Lamps, Lifeboats and Ladders

How can I be a life-giving presence in a world that is so desperate for love and compassion? How can I even begin to serve the broken people that  whom I hear and read about? Dallas Willard, spiritual leader and author of many important books on spiritual formation, comments that “it is very important to understand that the command [love your neighbor] is not to love everyone. God does. You can’t even begin to. Love can only be specific, and love cannot exceed our resources.” That reassurance is priceless to devoted Christ-followers who sometimes bear guilt about not loving or doing enough.

So the question is “How can my love become specific?” How do we stop trying to “exceed our resources?” Persian poet and theologian, Rumi* (1207-1273) has some beautiful images to help us here.

Be a lamp or a lifeboat or a ladder.  Help someone’s soul heal.   Walk out of your house like a shepherd” (Rumi).

Be a lamp –  Think a minute about the purpose of a lamp or light.  What  does a lamp do?  It turns darkness into light. It helps you find your way.  It can enhance fellowship.  It can make a place safer. Some lamps are works of art; they beautify their surroundings.  Every day we can look to light someone’s path, share knowledge, give direction and inspire lives of beauty. Jesus, said, “Let you light shine before others, that they may see your good deeds and glorify your Father” (Matt 5:16; NIV).  The light we bring reflects  the love of  God.

Be a lifeboat – the purpose of a life boat is to rescue. As God’s lifeboats we can ensure the liberation of  others. We can also make sure we are inclusive. God’s lifeboats are for all people; we can make room our lifeboat for anyone who needs relief.  We can help others ride out their stormy seas.

Be a ladder – a ladder helps a person climb; who do you know who is “climbing” and needs your support? A ladder is used to rescue someone who seems beyond help. Have you given up on someone who could benefit from your love and care? For example, at times it seems as though the three teens I support through Compassion International have so many strikes against them that they are beyond help. But with God in the equation, no one is beyond help. 

Lamps, lifeboats, ladders. All of these are symbols of the ways we can help others heal. Rumi concludes this poetic line by encouraging us to walk out of our houses “as shepherds.” A shepherd is someone who provides for the needs of others.  Someone who can see the way ahead and lead in the right direction. Someone whose rod and staff create safe boundaries. Someone who knows others by name – personally and deeply. Shepherds light the way, rescue from harm, and support those persons or those causes that seem beyond our help. There is no more important role for a Christian to play in a world that becomes more and more angry, vengeful and  hate-filled  every day.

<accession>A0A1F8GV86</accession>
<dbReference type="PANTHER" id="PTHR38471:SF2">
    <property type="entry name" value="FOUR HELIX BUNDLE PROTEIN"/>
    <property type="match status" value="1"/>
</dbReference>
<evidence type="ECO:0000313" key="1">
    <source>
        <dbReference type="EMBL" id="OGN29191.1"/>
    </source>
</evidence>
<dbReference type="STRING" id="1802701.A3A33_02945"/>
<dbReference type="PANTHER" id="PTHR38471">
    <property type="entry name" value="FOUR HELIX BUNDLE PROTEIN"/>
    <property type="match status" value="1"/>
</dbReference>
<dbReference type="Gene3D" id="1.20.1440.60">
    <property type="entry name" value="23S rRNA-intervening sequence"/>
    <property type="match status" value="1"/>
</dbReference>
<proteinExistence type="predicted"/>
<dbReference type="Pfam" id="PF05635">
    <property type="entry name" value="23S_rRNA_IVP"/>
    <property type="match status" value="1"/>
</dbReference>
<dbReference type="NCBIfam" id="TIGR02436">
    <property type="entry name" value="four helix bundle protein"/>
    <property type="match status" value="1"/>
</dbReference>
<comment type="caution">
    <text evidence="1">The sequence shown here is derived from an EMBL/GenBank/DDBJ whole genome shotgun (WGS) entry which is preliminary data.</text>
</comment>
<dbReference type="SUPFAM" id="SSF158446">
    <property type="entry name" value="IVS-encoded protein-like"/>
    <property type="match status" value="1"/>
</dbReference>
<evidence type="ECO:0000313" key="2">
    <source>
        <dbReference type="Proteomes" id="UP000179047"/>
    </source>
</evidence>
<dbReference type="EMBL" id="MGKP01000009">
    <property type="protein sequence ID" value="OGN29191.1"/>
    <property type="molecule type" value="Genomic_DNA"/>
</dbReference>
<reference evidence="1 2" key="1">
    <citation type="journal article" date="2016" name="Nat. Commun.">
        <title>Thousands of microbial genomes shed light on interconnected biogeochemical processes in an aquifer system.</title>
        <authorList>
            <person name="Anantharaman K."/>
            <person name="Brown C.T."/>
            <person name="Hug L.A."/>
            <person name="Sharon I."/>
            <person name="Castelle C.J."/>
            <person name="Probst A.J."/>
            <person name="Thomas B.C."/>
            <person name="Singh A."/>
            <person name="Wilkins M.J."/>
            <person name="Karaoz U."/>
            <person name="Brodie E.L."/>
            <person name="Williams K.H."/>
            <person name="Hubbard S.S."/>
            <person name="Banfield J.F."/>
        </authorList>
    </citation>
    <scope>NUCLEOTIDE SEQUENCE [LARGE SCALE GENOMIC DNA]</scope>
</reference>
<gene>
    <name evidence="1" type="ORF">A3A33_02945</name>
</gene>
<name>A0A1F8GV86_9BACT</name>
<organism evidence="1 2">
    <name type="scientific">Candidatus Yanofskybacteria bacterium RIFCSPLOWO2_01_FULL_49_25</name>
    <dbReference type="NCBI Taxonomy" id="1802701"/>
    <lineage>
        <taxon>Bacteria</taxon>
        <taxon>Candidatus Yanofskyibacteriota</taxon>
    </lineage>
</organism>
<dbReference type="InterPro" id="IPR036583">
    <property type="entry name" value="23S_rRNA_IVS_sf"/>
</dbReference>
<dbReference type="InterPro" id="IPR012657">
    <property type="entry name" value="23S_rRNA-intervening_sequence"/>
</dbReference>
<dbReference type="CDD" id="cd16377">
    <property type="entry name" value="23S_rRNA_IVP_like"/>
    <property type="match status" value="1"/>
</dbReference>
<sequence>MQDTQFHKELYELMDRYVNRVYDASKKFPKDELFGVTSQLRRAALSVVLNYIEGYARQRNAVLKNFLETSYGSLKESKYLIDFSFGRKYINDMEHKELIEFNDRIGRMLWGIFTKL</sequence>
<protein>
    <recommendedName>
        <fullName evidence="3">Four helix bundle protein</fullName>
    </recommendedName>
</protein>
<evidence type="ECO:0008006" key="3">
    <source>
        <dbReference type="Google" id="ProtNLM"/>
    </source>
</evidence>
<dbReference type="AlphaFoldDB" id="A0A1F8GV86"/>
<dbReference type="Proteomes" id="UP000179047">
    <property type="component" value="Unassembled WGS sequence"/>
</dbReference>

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* Rumi was a Muslim scholar and poet who took Islam seriously, but the depth of his spiritual vision goes beyond sectarianism. According to Professor Majid M. Naini, “Rumi’s life and transformation provide true testimony and proof that people of all religions and backgrounds can live together in peace and harmony. Ru-mi’s visions, words, and life teach us how to reach inner peace and happiness so we can finally stop the continual stream of hostility and hatred and achieve true global peace and harmony.”

Shahram Shiva, performance artist and Rumi translator, asserts that “Rumi is able to verbalize the highly personal and often confusing world of personal growth and development in a very clear and direct fashion. He does not offend anyone, and he includes everyone…. Today Rumi’s poems can be heard in churches, synagogues, Zen monasteries, as well as in the downtown New York art/performance/music scene” (Wikipedia),

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